Whenever we mentioned we were students of Hare School, people turned to look at us,” says Biswanath Basak, a Calcutta-based tax consultant and amateur footballer who passed Plus Two from this institution in 1996. That’s the sense of belonging and pride David Hare School instils in its students.
And that’s hardly surprising, given the school’s formidable history. Set up in 1818 — that’s the official date but sources say it is even older — by Scottish watch-maker and philanthropist David Hare, “the school has given the country a large number of able and eminent citizens”. Among its notable alumni are scientists Jagadish Chandra Bose and Meghnad Saha, film makers Pramathesh Barua and Guru Dutt, former Bangladesh President Zia-ur-Rehman, dramatists Dinabandhu Mitra and Girish Chandra Ghosh, scientist-entrepreneur Prafulla Chandra Roy, grandmaster Dibyendu Baruah… the list is endless.
This boys-only government school runs classes I to XII under the West Bengal Board of Secondary Education and West Bengal Council of Higher Secondary Education. The medium of instruction is Bengali. Science, arts and commerce are offered in Plus Two.
Located on busy College Street, Hare School rubs shoulders, literally, with Presidency College on one side and Calcutta University on the other. Opposite is another famed institution, Hindu School.
But enter the imposing Victorian façade, and the state of affairs makes you wonder if it is the same school that produced so many geniuses. Infrastructure needs a boost, the library is difficult to access, and many students skip classes to make time for private tuition.
The authorities would, of course, like to differ. “The school continues to be the choice of a large section of middle-class families in Calcutta,” asserts Dilip Kumar Syamal, assistant headmaster in charge. “And why not, we have been consistently producing good results at both the secondary and higher secondary levels. Our boys figure in the top 10 list every year.”
True, there is still enough reason to rejoice. There are warm ties between teachers and students, who are groomed in cultural activities and sports as well. There aren’t any formal clubs, but seminars, quizzes, music and sports events, excursions and workshops are organised on a regular basis. “The ambience is just right to develop extra-curricular passions,” says Ambarish Mallick, a commerce student of the ‘96 batch who has found a footing in the city’s thriving group theatre scene.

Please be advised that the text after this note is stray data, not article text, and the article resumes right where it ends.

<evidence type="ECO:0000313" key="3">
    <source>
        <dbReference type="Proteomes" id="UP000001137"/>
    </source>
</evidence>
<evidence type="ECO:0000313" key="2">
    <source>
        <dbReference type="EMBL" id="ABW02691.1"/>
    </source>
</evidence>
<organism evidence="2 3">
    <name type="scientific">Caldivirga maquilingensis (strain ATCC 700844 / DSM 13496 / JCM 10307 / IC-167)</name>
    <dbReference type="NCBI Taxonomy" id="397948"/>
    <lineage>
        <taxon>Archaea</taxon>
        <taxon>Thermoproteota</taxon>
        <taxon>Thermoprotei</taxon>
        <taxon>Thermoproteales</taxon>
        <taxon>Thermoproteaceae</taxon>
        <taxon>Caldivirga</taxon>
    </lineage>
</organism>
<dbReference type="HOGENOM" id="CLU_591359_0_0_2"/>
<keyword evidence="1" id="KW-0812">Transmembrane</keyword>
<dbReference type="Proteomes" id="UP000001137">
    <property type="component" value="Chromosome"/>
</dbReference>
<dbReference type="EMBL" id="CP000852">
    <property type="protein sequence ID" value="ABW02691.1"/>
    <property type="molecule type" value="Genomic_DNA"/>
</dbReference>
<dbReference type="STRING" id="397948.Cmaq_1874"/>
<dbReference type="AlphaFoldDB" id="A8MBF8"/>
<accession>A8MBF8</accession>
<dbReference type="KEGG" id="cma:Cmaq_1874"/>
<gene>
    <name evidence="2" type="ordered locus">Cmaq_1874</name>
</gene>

“Our pattern of education is in keeping with the philosophy of David Hare,” says Anit Ray, a teacher of Bengali since 1992. “The man knew exactly how students should be groomed, what they should learn and what they would need.” Ray is happy to note that not all students hanker after marks. “It’s sad that today success is often judged in terms of marks obtained,” he says. “I have had many students who exhibited excellence in some field or the other, apart from studies. There is pressure from various quarters — the board, political circles and parents — but we try to do our best.”
Agrees Pranab Kumar Banerjee, currently the longest serving faculty member at David Hare. “It’s the community life that keeps us going,” says the teacher of English who joined the school in ’86.
And the community extends to former students as well. One of the things those associated with the school takes pride in is the science centre. Ex-students visit their alma mater on Saturdays after classes to help juniors. Students are also encouraged to prepare models pertaining to biology, physics, chemistry, electronics and so on. “These are exhibited at science forums, including the Birla Industrial and Technological Museum,” says Ashok Kumar Panda, a teacher of statistics and the driving force behind the centre.
So how do the students rate their school? Ask Upamanyu Moitra, a student of Class XI. “My teachers have always guided and encouraged me to follow my dreams,” says the boy who has never taken private tuition nor feels the need to join the rat race of entrance exams. “I wish to study astrophysics. To me, the sky is the limit,” smiles Moitra.
WHAT IS IT? The oldest Western-type school in Asia
WHO’S THE BOSS? Dilip Kumar Syamal is the assistant headmaster in charge
Where is it? 87, College Street,
pros Good teacher-student ties, large ground for sports
Cons Poor infrastructure and administration